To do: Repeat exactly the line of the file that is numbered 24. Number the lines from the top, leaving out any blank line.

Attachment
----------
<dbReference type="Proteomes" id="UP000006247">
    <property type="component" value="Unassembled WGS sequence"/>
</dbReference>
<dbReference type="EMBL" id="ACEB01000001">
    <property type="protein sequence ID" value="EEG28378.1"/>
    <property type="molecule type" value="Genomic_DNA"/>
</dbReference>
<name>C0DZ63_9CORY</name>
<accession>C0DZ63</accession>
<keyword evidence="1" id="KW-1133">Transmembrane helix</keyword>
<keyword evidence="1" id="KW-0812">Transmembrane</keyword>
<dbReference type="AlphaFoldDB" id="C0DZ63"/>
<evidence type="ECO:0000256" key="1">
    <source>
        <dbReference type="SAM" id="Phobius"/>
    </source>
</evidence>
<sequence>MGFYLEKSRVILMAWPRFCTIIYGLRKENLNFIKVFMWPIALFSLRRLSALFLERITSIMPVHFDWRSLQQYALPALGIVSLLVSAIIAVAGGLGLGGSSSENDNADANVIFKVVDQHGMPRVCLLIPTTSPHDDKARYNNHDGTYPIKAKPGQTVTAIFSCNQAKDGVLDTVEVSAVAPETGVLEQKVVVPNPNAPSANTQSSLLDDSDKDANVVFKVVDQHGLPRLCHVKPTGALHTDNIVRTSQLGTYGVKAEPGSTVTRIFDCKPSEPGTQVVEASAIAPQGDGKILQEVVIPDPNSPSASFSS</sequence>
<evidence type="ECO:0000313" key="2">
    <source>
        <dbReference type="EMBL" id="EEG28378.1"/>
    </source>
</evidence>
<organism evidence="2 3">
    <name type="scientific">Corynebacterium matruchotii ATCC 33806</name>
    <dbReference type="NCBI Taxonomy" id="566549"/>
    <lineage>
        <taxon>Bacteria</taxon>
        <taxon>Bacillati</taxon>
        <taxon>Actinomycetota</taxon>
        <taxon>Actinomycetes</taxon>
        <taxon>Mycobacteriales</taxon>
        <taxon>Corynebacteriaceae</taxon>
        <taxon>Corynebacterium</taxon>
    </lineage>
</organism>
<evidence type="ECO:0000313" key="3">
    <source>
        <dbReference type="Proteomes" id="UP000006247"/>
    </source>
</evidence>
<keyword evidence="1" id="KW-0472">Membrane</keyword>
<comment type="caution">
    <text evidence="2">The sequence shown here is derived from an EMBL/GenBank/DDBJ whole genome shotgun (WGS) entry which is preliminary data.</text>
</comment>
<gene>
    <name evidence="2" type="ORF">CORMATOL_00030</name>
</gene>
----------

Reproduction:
<organism evidence="2 3">